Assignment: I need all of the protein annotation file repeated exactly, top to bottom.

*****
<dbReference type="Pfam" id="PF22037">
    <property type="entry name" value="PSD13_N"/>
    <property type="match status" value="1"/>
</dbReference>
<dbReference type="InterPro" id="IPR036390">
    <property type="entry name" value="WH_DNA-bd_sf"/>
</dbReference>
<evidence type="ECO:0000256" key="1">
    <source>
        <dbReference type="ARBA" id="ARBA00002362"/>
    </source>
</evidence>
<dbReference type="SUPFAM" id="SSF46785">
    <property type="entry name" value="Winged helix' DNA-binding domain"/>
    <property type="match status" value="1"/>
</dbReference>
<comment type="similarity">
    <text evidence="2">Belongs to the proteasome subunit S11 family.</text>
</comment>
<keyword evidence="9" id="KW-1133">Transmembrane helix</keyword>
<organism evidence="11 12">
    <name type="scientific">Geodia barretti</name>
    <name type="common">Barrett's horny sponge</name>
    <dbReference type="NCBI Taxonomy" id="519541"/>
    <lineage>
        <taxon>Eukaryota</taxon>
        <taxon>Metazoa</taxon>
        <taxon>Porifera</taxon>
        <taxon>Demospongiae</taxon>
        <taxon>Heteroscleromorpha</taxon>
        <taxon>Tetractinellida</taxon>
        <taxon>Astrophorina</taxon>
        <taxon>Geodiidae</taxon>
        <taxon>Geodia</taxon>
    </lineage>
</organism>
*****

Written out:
<dbReference type="Pfam" id="PF22037">
    <property type="entry name" value="PSD13_N"/>
    <property type="match status" value="1"/>
</dbReference>
<dbReference type="InterPro" id="IPR036390">
    <property type="entry name" value="WH_DNA-bd_sf"/>
</dbReference>
<evidence type="ECO:0000256" key="1">
    <source>
        <dbReference type="ARBA" id="ARBA00002362"/>
    </source>
</evidence>
<dbReference type="SUPFAM" id="SSF46785">
    <property type="entry name" value="Winged helix' DNA-binding domain"/>
    <property type="match status" value="1"/>
</dbReference>
<comment type="similarity">
    <text evidence="2">Belongs to the proteasome subunit S11 family.</text>
</comment>
<keyword evidence="9" id="KW-1133">Transmembrane helix</keyword>
<organism evidence="11 12">
    <name type="scientific">Geodia barretti</name>
    <name type="common">Barrett's horny sponge</name>
    <dbReference type="NCBI Taxonomy" id="519541"/>
    <lineage>
        <taxon>Eukaryota</taxon>
        <taxon>Metazoa</taxon>
        <taxon>Porifera</taxon>
        <taxon>Demospongiae</taxon>
        <taxon>Heteroscleromorpha</taxon>
        <taxon>Tetractinellida</taxon>
        <taxon>Astrophorina</taxon>
        <taxon>Geodiidae</taxon>
        <taxon>Geodia</taxon>
    </lineage>
</organism>